Published May 19, 2020 | Updated February 4, 2021 | 3 minute read
Have you found yourself stuck in a silo? With no way to see the sky above? You are not alone.
As organizations grow, they tend to organize around function, product, geography, or some other delineation. Often a diverse set of values, practices, and personalities lead to silos — teams working separately from each other and finding it hard to cross boundaries to collaborate. Most clients I’ve worked with have experienced the harm of silos, and many seek my advice on how to approach the problem. Here are my tips for getting started if you want to bust through the silos in your org:
Work in public
One of the problems with siloed teams is that people don’t have awareness about what’s going on outside their group. This leads to the classic experience that many like to describe as “the left hand not knowing what the right hand is doing.” The good news for us is that the digital age has made it easier than ever to share information about our work rapidly. The principle to embrace here: make information easily accessible and allow it to flow to those who need it most. When you do this, you’ll see increased connection across teams without endless update meetings (everyone’s favorite, right?).
Take a look at your information practices: how could you allow other teams to view your work-in-progress (on Google Drive, Box, Microsoft Office online, etc.)? How could you enable other teams to see your communication & decisions without attending your meetings (on Slack, email, Microsoft Teams, etc.)? Where are people spending time and effort tracking down information about what other teams are doing? How might you cut that time and effort down to almost zero?
Conduct weekly demos
One of my favorite ways to efficiently connect people across functions and disciplines is the weekly demo meeting. Polished presentations aren’t allowed, because it’s all about current and sometimes messy work-in-progress. Here’s how it works:
- Everybody gets into a room (make sure several functions or teams are represented)
- A neutral facilitator build an agenda by asking participants what work-in-progress they would like to share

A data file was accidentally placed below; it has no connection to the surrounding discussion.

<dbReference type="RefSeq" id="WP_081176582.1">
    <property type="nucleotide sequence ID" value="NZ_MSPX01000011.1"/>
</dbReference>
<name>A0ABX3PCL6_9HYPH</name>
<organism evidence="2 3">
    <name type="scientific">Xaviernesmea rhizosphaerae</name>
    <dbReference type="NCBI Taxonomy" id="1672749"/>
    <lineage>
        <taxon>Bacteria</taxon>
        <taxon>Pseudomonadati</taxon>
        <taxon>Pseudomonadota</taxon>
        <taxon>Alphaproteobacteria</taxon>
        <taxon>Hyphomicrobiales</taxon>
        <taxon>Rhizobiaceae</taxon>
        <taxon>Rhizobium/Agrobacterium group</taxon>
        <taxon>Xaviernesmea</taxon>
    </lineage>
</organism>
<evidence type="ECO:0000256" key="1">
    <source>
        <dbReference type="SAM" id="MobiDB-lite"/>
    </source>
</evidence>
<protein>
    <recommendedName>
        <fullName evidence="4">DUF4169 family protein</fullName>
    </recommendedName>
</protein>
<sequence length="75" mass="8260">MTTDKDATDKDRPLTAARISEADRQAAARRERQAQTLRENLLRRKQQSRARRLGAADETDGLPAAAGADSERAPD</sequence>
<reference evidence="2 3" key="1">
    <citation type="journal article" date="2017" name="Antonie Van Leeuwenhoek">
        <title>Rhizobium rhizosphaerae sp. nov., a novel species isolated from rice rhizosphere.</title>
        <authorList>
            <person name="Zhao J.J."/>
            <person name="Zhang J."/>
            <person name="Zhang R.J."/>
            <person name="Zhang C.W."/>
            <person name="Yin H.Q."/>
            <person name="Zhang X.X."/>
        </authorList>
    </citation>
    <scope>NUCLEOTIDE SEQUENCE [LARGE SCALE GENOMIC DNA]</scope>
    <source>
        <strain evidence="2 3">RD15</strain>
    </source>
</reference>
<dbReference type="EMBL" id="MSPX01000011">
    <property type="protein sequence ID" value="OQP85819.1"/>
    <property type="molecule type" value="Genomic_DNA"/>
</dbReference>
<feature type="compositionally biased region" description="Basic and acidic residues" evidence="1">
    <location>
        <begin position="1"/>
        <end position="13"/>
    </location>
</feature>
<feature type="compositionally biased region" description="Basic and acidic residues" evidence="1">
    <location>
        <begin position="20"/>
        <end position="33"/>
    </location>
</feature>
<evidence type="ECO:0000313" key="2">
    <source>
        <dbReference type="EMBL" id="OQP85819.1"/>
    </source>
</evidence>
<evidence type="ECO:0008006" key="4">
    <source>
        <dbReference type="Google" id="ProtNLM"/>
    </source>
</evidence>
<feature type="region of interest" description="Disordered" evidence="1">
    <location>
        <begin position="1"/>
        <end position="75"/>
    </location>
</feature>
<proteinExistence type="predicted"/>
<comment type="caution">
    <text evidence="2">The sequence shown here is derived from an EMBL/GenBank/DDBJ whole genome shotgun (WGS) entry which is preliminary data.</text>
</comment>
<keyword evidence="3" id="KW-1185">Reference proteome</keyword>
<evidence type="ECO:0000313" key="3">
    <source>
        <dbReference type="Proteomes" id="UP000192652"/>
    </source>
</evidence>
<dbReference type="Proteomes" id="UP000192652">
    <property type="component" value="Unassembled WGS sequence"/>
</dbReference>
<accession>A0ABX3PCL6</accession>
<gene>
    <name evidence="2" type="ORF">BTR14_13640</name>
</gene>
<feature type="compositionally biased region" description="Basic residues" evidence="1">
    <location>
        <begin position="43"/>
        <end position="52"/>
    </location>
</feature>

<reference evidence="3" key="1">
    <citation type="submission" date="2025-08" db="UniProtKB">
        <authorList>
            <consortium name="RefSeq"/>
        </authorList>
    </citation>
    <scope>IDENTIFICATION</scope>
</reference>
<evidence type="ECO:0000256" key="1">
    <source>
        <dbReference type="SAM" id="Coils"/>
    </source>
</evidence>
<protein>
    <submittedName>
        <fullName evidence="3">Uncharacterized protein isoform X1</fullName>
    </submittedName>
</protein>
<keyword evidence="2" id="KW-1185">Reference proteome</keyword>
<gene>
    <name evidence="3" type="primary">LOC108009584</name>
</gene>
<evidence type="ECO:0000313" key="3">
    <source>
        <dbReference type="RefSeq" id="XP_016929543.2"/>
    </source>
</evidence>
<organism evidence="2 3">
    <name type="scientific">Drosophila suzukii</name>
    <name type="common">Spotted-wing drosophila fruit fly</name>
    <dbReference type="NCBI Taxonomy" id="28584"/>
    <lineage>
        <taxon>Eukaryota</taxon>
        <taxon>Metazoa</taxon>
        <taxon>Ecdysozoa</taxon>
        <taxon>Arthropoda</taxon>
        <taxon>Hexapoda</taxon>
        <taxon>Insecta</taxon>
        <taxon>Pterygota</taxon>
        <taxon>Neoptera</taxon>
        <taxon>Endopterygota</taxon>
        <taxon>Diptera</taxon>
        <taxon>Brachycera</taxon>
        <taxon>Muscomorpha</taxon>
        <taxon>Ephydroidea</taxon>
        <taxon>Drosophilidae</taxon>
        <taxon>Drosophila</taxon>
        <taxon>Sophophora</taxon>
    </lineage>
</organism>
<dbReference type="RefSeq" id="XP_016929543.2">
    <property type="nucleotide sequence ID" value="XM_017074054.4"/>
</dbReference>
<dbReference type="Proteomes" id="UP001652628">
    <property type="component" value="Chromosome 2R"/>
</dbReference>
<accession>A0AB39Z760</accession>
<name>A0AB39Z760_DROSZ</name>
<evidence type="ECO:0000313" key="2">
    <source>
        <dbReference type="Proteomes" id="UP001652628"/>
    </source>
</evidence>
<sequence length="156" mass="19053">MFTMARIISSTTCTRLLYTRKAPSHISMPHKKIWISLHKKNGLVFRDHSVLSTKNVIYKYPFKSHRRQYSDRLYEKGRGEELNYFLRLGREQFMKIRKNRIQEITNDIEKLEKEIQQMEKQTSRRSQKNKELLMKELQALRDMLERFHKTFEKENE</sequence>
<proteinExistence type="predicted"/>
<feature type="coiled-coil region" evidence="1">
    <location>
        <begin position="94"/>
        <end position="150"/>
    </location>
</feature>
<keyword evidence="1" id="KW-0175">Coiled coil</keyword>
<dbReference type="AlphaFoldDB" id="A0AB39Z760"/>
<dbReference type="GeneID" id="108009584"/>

- An individual or small team shares their work for 5 minutes and, if they want to, requests feedback or advice on a specific part of it
- The facilitator tracks time and keeps moving to get to as many people as possible within the allotted time (usually about an hour)
- When everybody leaves, they know where to go to look deeper at the work-in-progress they saw
Silos often develop because people don’t trust each other, aren’t honest with each other, or have stopped caring about each other. If this is true in your organization, you have to address it. You can’t break down functional or team boundaries if people avoid each other. Look for those places of broken trust or signals of poor interpersonal behavior. Consider how you might support the people in those relationships: What new conversations could they have? Do they need help rebuilding trust? Do they need a new model or expectation of what good behavior looks like? This inquiry can help you determine how to intervene at an individual level or a group level. You’ll also want to make sure that you and other leaders are serving as role models — demonstrating care, compassion, and honesty in every interaction.
Sometimes employees sit in the same role for a long time, and you may see an entire function get built around individual values and style. This helps solidify silos and leaves little room for diverse perspectives or new ways of leading. This phenomenon isn’t inherently wrong, but it is a path that many organizations take by default… and don’t notice it until silos have become an obvious problem. One way to prevent this is to invite (or require) employees to fill multiple roles during their time in the organization. Many folks should have a chance to practice their leadership skills, to connect with customers and users, to come up with innovative product and service offerings, and to get exposed to the nuts and bolts of operations. Self-managing organizations and cooperatives have been experimenting here for a long time. They often have people fill a role for a specified term (one or two years) and then elect them into a different role. Rotating roles helps employees bond with other teams, see new parts of the business, and personally develop their passions and interests. It has the added benefit of changing power dynamics over time so that more people have more access to different types of authority.
These are just a few tools to keep in your toolkit as you go about busting silos. Every organization is different, and your job is to try interventions that you think might work, learn from them, and refine the standard expectations and ways of working. So start small and try things. Keep in touch, and send me your stories about what works and what fails miserably :)